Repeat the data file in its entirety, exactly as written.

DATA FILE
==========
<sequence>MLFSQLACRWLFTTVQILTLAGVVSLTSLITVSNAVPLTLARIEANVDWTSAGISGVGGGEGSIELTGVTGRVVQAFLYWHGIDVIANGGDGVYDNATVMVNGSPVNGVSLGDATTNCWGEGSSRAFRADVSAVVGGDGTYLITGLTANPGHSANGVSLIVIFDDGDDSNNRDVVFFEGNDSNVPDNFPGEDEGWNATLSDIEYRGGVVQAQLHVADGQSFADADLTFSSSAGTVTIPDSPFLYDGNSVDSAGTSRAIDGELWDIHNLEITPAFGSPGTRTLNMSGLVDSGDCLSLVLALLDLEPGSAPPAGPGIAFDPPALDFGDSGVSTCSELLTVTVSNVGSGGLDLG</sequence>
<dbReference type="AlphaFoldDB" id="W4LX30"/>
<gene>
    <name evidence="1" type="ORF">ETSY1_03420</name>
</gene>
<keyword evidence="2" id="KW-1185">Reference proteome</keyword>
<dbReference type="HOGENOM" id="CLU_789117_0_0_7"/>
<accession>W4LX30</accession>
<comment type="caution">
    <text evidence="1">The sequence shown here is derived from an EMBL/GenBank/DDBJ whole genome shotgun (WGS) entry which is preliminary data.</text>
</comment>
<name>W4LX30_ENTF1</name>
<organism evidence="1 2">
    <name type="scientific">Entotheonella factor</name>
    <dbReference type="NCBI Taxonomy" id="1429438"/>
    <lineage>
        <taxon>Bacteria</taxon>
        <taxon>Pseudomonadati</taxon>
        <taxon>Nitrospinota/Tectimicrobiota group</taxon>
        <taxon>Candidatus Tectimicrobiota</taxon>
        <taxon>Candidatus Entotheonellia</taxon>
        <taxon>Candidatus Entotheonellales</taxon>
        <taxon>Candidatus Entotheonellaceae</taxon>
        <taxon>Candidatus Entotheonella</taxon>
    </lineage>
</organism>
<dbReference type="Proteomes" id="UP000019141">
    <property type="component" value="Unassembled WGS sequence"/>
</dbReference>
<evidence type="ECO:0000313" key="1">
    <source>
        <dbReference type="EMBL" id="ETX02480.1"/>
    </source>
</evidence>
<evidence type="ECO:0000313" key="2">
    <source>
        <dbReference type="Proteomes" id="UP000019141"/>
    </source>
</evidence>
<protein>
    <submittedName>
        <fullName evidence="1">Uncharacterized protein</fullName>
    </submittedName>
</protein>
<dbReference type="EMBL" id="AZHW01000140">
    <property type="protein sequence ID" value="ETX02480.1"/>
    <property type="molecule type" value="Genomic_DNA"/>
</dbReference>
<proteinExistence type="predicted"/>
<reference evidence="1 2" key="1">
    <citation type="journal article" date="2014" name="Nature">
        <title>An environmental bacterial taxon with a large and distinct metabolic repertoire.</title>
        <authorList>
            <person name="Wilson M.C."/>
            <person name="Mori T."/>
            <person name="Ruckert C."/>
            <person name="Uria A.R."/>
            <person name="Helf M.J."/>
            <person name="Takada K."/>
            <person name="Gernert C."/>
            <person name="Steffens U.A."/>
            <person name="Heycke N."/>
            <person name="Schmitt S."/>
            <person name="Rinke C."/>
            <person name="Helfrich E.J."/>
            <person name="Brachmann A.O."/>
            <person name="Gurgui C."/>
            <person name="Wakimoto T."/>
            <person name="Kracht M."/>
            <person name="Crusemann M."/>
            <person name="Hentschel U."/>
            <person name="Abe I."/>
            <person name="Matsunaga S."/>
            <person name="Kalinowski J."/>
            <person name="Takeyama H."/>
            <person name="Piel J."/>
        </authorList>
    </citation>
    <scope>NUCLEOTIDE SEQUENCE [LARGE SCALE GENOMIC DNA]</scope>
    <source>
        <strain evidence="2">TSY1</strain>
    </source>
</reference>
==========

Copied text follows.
<sequence>MLFSQLACRWLFTTVQILTLAGVVSLTSLITVSNAVPLTLARIEANVDWTSAGISGVGGGEGSIELTGVTGRVVQAFLYWHGIDVIANGGDGVYDNATVMVNGSPVNGVSLGDATTNCWGEGSSRAFRADVSAVVGGDGTYLITGLTANPGHSANGVSLIVIFDDGDDSNNRDVVFFEGNDSNVPDNFPGEDEGWNATLSDIEYRGGVVQAQLHVADGQSFADADLTFSSSAGTVTIPDSPFLYDGNSVDSAGTSRAIDGELWDIHNLEITPAFGSPGTRTLNMSGLVDSGDCLSLVLALLDLEPGSAPPAGPGIAFDPPALDFGDSGVSTCSELLTVTVSNVGSGGLDLG</sequence>
<dbReference type="AlphaFoldDB" id="W4LX30"/>
<gene>
    <name evidence="1" type="ORF">ETSY1_03420</name>
</gene>
<keyword evidence="2" id="KW-1185">Reference proteome</keyword>
<dbReference type="HOGENOM" id="CLU_789117_0_0_7"/>
<accession>W4LX30</accession>
<comment type="caution">
    <text evidence="1">The sequence shown here is derived from an EMBL/GenBank/DDBJ whole genome shotgun (WGS) entry which is preliminary data.</text>
</comment>
<name>W4LX30_ENTF1</name>
<organism evidence="1 2">
    <name type="scientific">Entotheonella factor</name>
    <dbReference type="NCBI Taxonomy" id="1429438"/>
    <lineage>
        <taxon>Bacteria</taxon>
        <taxon>Pseudomonadati</taxon>
        <taxon>Nitrospinota/Tectimicrobiota group</taxon>
        <taxon>Candidatus Tectimicrobiota</taxon>
        <taxon>Candidatus Entotheonellia</taxon>
        <taxon>Candidatus Entotheonellales</taxon>
        <taxon>Candidatus Entotheonellaceae</taxon>
        <taxon>Candidatus Entotheonella</taxon>
    </lineage>
</organism>
<dbReference type="Proteomes" id="UP000019141">
    <property type="component" value="Unassembled WGS sequence"/>
</dbReference>
<evidence type="ECO:0000313" key="1">
    <source>
        <dbReference type="EMBL" id="ETX02480.1"/>
    </source>
</evidence>
<evidence type="ECO:0000313" key="2">
    <source>
        <dbReference type="Proteomes" id="UP000019141"/>
    </source>
</evidence>
<protein>
    <submittedName>
        <fullName evidence="1">Uncharacterized protein</fullName>
    </submittedName>
</protein>
<dbReference type="EMBL" id="AZHW01000140">
    <property type="protein sequence ID" value="ETX02480.1"/>
    <property type="molecule type" value="Genomic_DNA"/>
</dbReference>
<proteinExistence type="predicted"/>
<reference evidence="1 2" key="1">
    <citation type="journal article" date="2014" name="Nature">
        <title>An environmental bacterial taxon with a large and distinct metabolic repertoire.</title>
        <authorList>
            <person name="Wilson M.C."/>
            <person name="Mori T."/>
            <person name="Ruckert C."/>
            <person name="Uria A.R."/>
            <person name="Helf M.J."/>
            <person name="Takada K."/>
            <person name="Gernert C."/>
            <person name="Steffens U.A."/>
            <person name="Heycke N."/>
            <person name="Schmitt S."/>
            <person name="Rinke C."/>
            <person name="Helfrich E.J."/>
            <person name="Brachmann A.O."/>
            <person name="Gurgui C."/>
            <person name="Wakimoto T."/>
            <person name="Kracht M."/>
            <person name="Crusemann M."/>
            <person name="Hentschel U."/>
            <person name="Abe I."/>
            <person name="Matsunaga S."/>
            <person name="Kalinowski J."/>
            <person name="Takeyama H."/>
            <person name="Piel J."/>
        </authorList>
    </citation>
    <scope>NUCLEOTIDE SEQUENCE [LARGE SCALE GENOMIC DNA]</scope>
    <source>
        <strain evidence="2">TSY1</strain>
    </source>
</reference>